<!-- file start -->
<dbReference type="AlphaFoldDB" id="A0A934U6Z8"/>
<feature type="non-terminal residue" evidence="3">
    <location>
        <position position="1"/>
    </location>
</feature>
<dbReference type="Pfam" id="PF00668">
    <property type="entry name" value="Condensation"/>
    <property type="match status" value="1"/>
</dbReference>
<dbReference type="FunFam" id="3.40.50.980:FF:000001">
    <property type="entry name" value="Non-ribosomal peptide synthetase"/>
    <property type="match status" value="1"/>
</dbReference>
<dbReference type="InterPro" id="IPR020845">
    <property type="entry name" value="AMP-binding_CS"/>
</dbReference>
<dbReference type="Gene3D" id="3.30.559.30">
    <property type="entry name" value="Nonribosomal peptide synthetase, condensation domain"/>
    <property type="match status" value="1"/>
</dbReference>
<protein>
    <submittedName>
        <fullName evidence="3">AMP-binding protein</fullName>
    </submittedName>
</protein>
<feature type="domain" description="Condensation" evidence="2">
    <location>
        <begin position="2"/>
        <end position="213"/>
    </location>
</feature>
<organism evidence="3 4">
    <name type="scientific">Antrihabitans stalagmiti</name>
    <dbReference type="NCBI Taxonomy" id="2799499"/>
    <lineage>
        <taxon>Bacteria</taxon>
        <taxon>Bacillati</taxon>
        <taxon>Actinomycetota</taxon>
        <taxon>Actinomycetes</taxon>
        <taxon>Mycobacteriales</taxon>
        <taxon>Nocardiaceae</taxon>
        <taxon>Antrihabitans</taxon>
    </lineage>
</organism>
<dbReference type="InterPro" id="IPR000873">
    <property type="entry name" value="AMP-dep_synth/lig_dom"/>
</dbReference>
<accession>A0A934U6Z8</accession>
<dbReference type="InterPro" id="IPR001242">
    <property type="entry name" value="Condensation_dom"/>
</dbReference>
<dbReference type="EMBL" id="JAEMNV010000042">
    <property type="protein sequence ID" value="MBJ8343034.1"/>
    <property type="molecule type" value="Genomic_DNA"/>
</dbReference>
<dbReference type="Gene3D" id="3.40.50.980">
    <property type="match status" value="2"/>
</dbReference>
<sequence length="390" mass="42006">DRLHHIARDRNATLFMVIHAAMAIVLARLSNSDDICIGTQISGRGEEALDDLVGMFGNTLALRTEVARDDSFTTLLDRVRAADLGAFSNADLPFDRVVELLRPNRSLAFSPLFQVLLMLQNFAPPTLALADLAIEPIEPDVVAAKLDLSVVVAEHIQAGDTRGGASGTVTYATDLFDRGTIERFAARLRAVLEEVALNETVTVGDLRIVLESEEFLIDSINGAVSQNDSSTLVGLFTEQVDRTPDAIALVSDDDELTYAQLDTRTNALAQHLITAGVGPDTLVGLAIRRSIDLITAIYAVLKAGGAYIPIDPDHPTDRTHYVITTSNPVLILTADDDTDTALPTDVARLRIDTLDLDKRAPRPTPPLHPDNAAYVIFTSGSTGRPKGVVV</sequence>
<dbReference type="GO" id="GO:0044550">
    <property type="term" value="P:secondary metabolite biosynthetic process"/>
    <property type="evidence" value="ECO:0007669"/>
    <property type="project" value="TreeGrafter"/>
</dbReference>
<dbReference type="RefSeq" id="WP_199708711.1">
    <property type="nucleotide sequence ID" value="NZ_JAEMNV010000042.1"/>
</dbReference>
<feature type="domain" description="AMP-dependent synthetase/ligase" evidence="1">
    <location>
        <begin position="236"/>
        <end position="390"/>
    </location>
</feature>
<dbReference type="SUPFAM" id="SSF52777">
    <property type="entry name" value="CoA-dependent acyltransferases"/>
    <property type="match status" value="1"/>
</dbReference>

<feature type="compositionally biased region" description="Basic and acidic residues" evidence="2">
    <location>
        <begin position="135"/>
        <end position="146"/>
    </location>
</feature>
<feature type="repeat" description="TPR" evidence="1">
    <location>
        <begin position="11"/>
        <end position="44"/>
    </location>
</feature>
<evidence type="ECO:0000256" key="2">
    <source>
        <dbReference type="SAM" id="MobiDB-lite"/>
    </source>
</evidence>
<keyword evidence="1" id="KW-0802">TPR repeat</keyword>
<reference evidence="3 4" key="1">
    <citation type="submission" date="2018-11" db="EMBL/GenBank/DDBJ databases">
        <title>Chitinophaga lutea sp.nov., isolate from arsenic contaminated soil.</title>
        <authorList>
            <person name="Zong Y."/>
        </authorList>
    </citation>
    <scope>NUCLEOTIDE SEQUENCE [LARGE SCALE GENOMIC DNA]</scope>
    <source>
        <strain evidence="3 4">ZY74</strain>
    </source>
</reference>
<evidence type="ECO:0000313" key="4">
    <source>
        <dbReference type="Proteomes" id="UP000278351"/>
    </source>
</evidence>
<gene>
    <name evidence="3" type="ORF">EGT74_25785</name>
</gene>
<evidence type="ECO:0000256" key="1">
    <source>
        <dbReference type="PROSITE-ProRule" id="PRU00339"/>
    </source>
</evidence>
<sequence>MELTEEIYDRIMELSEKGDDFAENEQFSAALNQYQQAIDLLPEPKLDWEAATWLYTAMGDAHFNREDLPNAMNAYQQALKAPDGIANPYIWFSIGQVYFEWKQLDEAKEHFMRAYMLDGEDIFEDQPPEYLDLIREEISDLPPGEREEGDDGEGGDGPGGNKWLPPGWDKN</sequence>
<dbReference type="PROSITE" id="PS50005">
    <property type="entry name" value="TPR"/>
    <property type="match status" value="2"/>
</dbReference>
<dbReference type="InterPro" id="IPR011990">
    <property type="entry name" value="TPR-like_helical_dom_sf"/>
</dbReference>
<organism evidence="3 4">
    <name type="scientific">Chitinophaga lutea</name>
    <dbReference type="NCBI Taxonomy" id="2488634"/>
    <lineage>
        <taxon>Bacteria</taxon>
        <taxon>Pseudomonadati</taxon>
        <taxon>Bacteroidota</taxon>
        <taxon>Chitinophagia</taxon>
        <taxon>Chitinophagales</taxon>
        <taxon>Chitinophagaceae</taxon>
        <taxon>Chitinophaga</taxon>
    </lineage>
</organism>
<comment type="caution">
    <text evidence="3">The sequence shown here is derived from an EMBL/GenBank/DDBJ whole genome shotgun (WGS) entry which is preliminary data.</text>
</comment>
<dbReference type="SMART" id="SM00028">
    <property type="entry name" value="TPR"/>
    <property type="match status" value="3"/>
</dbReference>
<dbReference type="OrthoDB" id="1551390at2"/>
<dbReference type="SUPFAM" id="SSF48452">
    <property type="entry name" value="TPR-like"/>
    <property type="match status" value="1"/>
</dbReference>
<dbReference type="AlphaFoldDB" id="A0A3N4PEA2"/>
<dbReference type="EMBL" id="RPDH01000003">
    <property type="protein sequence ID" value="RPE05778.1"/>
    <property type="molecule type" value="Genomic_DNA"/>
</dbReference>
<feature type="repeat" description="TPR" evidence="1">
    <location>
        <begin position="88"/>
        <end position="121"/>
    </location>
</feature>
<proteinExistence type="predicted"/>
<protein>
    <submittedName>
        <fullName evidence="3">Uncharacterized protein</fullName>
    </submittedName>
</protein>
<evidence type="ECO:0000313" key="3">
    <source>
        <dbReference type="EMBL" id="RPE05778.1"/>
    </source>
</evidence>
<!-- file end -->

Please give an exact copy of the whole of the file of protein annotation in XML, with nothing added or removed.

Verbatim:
<dbReference type="AlphaFoldDB" id="A0A934U6Z8"/>
<feature type="non-terminal residue" evidence="3">
    <location>
        <position position="1"/>
    </location>
</feature>
<dbReference type="Pfam" id="PF00668">
    <property type="entry name" value="Condensation"/>
    <property type="match status" value="1"/>
</dbReference>
<dbReference type="FunFam" id="3.40.50.980:FF:000001">
    <property type="entry name" value="Non-ribosomal peptide synthetase"/>
    <property type="match status" value="1"/>
</dbReference>
<dbReference type="InterPro" id="IPR020845">
    <property type="entry name" value="AMP-binding_CS"/>
</dbReference>
<dbReference type="Gene3D" id="3.30.559.30">
    <property type="entry name" value="Nonribosomal peptide synthetase, condensation domain"/>
    <property type="match status" value="1"/>
</dbReference>
<protein>
    <submittedName>
        <fullName evidence="3">AMP-binding protein</fullName>
    </submittedName>
</protein>
<feature type="domain" description="Condensation" evidence="2">
    <location>
        <begin position="2"/>
        <end position="213"/>
    </location>
</feature>
<organism evidence="3 4">
    <name type="scientific">Antrihabitans stalagmiti</name>
    <dbReference type="NCBI Taxonomy" id="2799499"/>
    <lineage>
        <taxon>Bacteria</taxon>
        <taxon>Bacillati</taxon>
        <taxon>Actinomycetota</taxon>
        <taxon>Actinomycetes</taxon>
        <taxon>Mycobacteriales</taxon>
        <taxon>Nocardiaceae</taxon>
        <taxon>Antrihabitans</taxon>
    </lineage>
</organism>
<dbReference type="InterPro" id="IPR000873">
    <property type="entry name" value="AMP-dep_synth/lig_dom"/>
</dbReference>
<accession>A0A934U6Z8</accession>
<dbReference type="InterPro" id="IPR001242">
    <property type="entry name" value="Condensation_dom"/>
</dbReference>
<dbReference type="EMBL" id="JAEMNV010000042">
    <property type="protein sequence ID" value="MBJ8343034.1"/>
    <property type="molecule type" value="Genomic_DNA"/>
</dbReference>
<dbReference type="Gene3D" id="3.40.50.980">
    <property type="match status" value="2"/>
</dbReference>
<sequence length="390" mass="42006">DRLHHIARDRNATLFMVIHAAMAIVLARLSNSDDICIGTQISGRGEEALDDLVGMFGNTLALRTEVARDDSFTTLLDRVRAADLGAFSNADLPFDRVVELLRPNRSLAFSPLFQVLLMLQNFAPPTLALADLAIEPIEPDVVAAKLDLSVVVAEHIQAGDTRGGASGTVTYATDLFDRGTIERFAARLRAVLEEVALNETVTVGDLRIVLESEEFLIDSINGAVSQNDSSTLVGLFTEQVDRTPDAIALVSDDDELTYAQLDTRTNALAQHLITAGVGPDTLVGLAIRRSIDLITAIYAVLKAGGAYIPIDPDHPTDRTHYVITTSNPVLILTADDDTDTALPTDVARLRIDTLDLDKRAPRPTPPLHPDNAAYVIFTSGSTGRPKGVVV</sequence>
<dbReference type="GO" id="GO:0044550">
    <property type="term" value="P:secondary metabolite biosynthetic process"/>
    <property type="evidence" value="ECO:0007669"/>
    <property type="project" value="TreeGrafter"/>
</dbReference>
<dbReference type="RefSeq" id="WP_199708711.1">
    <property type="nucleotide sequence ID" value="NZ_JAEMNV010000042.1"/>
</dbReference>
<feature type="domain" description="AMP-dependent synthetase/ligase" evidence="1">
    <location>
        <begin position="236"/>
        <end position="390"/>
    </location>
</feature>
<dbReference type="SUPFAM" id="SSF52777">
    <property type="entry name" value="CoA-dependent acyltransferases"/>
    <property type="match status" value="1"/>
</dbReference>

<feature type="compositionally biased region" description="Basic and acidic residues" evidence="2">
    <location>
        <begin position="135"/>
        <end position="146"/>
    </location>
</feature>
<feature type="repeat" description="TPR" evidence="1">
    <location>
        <begin position="11"/>
        <end position="44"/>
    </location>
</feature>
<evidence type="ECO:0000256" key="2">
    <source>
        <dbReference type="SAM" id="MobiDB-lite"/>
    </source>
</evidence>
<keyword evidence="1" id="KW-0802">TPR repeat</keyword>
<reference evidence="3 4" key="1">
    <citation type="submission" date="2018-11" db="EMBL/GenBank/DDBJ databases">
        <title>Chitinophaga lutea sp.nov., isolate from arsenic contaminated soil.</title>
        <authorList>
            <person name="Zong Y."/>
        </authorList>
    </citation>
    <scope>NUCLEOTIDE SEQUENCE [LARGE SCALE GENOMIC DNA]</scope>
    <source>
        <strain evidence="3 4">ZY74</strain>
    </source>
</reference>
<evidence type="ECO:0000313" key="4">
    <source>
        <dbReference type="Proteomes" id="UP000278351"/>
    </source>
</evidence>
<gene>
    <name evidence="3" type="ORF">EGT74_25785</name>
</gene>
<evidence type="ECO:0000256" key="1">
    <source>
        <dbReference type="PROSITE-ProRule" id="PRU00339"/>
    </source>
</evidence>
<sequence>MELTEEIYDRIMELSEKGDDFAENEQFSAALNQYQQAIDLLPEPKLDWEAATWLYTAMGDAHFNREDLPNAMNAYQQALKAPDGIANPYIWFSIGQVYFEWKQLDEAKEHFMRAYMLDGEDIFEDQPPEYLDLIREEISDLPPGEREEGDDGEGGDGPGGNKWLPPGWDKN</sequence>
<dbReference type="PROSITE" id="PS50005">
    <property type="entry name" value="TPR"/>
    <property type="match status" value="2"/>
</dbReference>
<dbReference type="InterPro" id="IPR011990">
    <property type="entry name" value="TPR-like_helical_dom_sf"/>
</dbReference>
<organism evidence="3 4">
    <name type="scientific">Chitinophaga lutea</name>
    <dbReference type="NCBI Taxonomy" id="2488634"/>
    <lineage>
        <taxon>Bacteria</taxon>
        <taxon>Pseudomonadati</taxon>
        <taxon>Bacteroidota</taxon>
        <taxon>Chitinophagia</taxon>
        <taxon>Chitinophagales</taxon>
        <taxon>Chitinophagaceae</taxon>
        <taxon>Chitinophaga</taxon>
    </lineage>
</organism>
<comment type="caution">
    <text evidence="3">The sequence shown here is derived from an EMBL/GenBank/DDBJ whole genome shotgun (WGS) entry which is preliminary data.</text>
</comment>
<dbReference type="SMART" id="SM00028">
    <property type="entry name" value="TPR"/>
    <property type="match status" value="3"/>
</dbReference>
<dbReference type="OrthoDB" id="1551390at2"/>
<dbReference type="SUPFAM" id="SSF48452">
    <property type="entry name" value="TPR-like"/>
    <property type="match status" value="1"/>
</dbReference>
<dbReference type="AlphaFoldDB" id="A0A3N4PEA2"/>
<dbReference type="EMBL" id="RPDH01000003">
    <property type="protein sequence ID" value="RPE05778.1"/>
    <property type="molecule type" value="Genomic_DNA"/>
</dbReference>
<feature type="repeat" description="TPR" evidence="1">
    <location>
        <begin position="88"/>
        <end position="121"/>
    </location>
</feature>
<proteinExistence type="predicted"/>
<protein>
    <submittedName>
        <fullName evidence="3">Uncharacterized protein</fullName>
    </submittedName>
</protein>
<evidence type="ECO:0000313" key="3">
    <source>
        <dbReference type="EMBL" id="RPE05778.1"/>
    </source>
</evidence>